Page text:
In my last entry, we talked of the value of looking back and appreciating what is positive in our lives through gratitude. In this entry, as we anticipate the coming new year, let’s look forward and think about our potential to grow.

What is the difference between these two scenarios?

“I was doing well on my diet for 3 months before I started slipping back into old habits.”

“I used to smoke two packs a day, but I quit 30 years ago.”

Here’s a hint. Only one of the scenarios involved real change.

What is real change? From a brain perspective, it is when our default state of mind, the one that triggers our automatic thoughts and behaviors, gets overwritten with a new set of beliefs and behaviors, so much so that the “new” actually feels normal and familiar.

Think about an old habit that you’ve since grown out of. I used to drink a lot of soda. When I was younger, I could get away with it because of a different metabolism and regular opportunities to exercise. Then somewhere in the middle of medical school, the accumulation of multiple bad habits caught up to me and I started to put on a lot of weight. The first change I made was that I gave up drinking soda. That was not easy at the time, but eventually it wasn’t that hard at all. And I did start to lose some of the extra weight I had gained. Now, I occasionally have a Coke, but when I do, I can’t really drink that much past the first few sips. It tastes overwhelmingly sweet. Strange that I used to drink three or four of these a day.

So how does this happen?

Stage 1 – Insight  It starts with a meaningful insight. A meaningful insight has the quality of “oh…now I get it,” or even “uh oh.” Not only do we learn something in the moment when the light bulb goes off, but we also immediately see the significance of this newly acquired knowledge. A true understanding. This type of insight is a combination of thinking and feeling. In the scenario above, this came in the form of a mentally upsetting compare and contrast, from what the scale said versus what I thought I should be seeing.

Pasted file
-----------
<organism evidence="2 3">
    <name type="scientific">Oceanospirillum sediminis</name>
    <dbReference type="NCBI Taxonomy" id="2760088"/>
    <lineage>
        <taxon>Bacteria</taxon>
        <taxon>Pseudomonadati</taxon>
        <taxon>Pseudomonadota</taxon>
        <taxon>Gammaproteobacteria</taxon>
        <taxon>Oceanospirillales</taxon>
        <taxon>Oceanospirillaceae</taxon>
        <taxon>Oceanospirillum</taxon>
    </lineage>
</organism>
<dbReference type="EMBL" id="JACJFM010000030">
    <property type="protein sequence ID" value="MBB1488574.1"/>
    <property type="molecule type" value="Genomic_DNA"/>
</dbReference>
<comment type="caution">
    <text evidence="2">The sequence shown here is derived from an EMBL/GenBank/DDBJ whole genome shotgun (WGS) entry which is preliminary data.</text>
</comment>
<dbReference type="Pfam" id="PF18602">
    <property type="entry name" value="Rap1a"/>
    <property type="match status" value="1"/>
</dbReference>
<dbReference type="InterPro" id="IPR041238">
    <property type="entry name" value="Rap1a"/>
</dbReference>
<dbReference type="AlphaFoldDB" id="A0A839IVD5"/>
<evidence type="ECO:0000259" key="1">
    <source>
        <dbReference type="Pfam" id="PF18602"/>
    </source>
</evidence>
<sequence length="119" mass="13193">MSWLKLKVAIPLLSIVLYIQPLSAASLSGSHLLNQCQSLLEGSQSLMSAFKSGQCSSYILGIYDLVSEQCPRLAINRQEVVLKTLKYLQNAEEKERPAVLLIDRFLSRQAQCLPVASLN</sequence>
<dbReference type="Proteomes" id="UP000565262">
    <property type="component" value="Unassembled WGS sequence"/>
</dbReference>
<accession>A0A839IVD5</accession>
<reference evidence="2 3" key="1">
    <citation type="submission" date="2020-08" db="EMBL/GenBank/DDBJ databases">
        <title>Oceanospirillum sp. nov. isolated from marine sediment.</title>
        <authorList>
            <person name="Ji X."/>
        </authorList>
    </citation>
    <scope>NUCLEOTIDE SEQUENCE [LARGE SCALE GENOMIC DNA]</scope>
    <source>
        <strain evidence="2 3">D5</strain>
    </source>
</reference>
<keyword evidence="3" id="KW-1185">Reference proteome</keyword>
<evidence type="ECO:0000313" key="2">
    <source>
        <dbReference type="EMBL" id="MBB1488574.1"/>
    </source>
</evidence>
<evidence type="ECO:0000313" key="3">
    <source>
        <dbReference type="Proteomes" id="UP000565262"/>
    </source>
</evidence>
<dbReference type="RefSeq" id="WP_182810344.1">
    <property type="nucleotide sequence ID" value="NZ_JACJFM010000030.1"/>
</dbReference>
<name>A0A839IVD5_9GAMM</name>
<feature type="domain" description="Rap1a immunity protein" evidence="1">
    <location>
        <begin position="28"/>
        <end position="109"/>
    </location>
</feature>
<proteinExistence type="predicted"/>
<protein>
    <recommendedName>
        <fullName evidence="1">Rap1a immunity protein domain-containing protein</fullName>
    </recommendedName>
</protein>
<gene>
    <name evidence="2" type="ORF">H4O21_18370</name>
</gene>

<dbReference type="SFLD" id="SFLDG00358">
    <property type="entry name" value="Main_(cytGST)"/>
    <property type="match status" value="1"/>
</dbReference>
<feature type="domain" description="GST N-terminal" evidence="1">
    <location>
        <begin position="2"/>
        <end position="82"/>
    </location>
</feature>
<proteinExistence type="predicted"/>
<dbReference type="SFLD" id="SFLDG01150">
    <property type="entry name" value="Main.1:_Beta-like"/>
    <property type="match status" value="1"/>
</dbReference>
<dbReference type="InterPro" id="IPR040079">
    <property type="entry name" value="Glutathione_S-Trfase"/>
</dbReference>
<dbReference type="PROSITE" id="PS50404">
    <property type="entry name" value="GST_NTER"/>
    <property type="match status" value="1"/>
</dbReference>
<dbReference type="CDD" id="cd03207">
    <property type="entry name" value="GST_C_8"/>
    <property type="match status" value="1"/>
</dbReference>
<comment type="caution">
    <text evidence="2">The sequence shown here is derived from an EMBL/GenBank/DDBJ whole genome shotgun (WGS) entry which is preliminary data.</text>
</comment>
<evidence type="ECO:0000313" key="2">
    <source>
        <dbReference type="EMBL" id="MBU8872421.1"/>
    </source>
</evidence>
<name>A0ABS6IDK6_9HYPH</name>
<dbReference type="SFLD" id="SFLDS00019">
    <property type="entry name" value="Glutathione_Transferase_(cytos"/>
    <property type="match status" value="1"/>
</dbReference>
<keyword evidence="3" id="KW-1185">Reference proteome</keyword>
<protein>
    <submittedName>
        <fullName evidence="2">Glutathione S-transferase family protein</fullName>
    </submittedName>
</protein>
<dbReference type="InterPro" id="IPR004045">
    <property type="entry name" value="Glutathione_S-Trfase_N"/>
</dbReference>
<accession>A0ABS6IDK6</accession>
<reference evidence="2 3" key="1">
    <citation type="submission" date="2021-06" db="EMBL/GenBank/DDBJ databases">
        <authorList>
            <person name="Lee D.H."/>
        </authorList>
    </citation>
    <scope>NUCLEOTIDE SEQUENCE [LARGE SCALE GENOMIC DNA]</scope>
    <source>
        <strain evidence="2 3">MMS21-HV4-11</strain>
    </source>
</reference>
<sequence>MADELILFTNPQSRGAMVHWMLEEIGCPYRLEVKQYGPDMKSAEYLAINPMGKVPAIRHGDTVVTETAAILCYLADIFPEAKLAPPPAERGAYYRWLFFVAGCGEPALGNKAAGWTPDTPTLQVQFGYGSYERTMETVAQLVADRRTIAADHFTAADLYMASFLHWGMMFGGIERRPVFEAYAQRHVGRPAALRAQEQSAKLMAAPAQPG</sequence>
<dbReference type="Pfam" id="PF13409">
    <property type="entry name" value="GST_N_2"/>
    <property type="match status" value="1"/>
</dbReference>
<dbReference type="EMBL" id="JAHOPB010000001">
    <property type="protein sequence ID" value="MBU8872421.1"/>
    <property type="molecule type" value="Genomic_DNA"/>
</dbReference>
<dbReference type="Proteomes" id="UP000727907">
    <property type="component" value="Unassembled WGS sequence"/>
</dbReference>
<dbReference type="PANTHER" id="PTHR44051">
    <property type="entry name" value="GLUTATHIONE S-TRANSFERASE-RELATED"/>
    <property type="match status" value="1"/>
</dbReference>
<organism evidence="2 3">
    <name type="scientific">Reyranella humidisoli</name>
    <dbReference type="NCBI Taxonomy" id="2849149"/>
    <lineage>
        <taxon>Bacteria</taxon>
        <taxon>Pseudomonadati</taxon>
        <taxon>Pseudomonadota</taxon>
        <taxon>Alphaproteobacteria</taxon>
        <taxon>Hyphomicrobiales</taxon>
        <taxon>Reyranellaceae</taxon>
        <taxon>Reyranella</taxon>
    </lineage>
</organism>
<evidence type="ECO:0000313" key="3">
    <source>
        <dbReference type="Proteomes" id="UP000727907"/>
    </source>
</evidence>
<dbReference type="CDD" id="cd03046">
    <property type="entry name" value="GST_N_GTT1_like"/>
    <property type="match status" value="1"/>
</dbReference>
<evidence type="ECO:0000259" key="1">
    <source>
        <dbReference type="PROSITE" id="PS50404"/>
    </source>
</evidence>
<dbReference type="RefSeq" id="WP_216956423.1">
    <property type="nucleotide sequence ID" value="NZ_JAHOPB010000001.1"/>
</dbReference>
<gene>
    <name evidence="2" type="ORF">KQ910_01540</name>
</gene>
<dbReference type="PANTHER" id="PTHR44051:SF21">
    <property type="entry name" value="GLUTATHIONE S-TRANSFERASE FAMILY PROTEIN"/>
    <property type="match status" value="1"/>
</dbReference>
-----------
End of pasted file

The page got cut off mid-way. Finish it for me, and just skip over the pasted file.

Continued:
Stage 2 – Intention  If this insight is truly meaningful, what naturally follows is the formation of an intention – “I should do something about this.” With my weight issue, I decided that I needed to do something different. This need to do something was really what made the difference, which is a key factor in this stage – determination. I think of determination as a persistent choice, a decision with legs.

Stage 3 – Iterations  This leads to the next step, which goes from in our head to the real world – new behaviors. But for this step to really work towards actual change, the new behavior has to be repeated. Practicing. Also for this step to work, the new behavior has to be better than the old behavior, providing an experience of gratification that drives the motivation to persist. I’m sure there were times where I still snuck in a couple of Cokes, but for the most part, it was progressively less frequent over time. Also, because I started to lose some weight, I recognized the value in the change I made and was more self motivated to keep up with it.

Stage 4 – Integration  As I mentioned earlier, at some point, it really wasn’t that hard to stop drinking the soda. It eventually felt more normal to drink water, coffee or iced tea. What starts to happen with our repetition of new behavior is that new connections are being made in our brain, overwriting our old patterns. As we become more consistent with our new behavior, the neurons that get used more often become more efficient. This is when things start to feel easier. Our experience goes from conscious to subconscious. This is when these practices start to feel familiar and natural. This is the end point of real change, integration – learning a new normal.

The stages I’ve just described are not a strategy for change. It’s a truthful and accurate description of how change occurs for all of us. Understanding how this works can help us move forward in our own processes of personal growth. It can also help us understand why in so many cases we seem to get stuck.

In the next entry, I’ll discuss common ways in which our process of growth gets derailed, stagnant, or stuck. And I’ll provide some strategies as to how to assess and redirect us back towards positive change.

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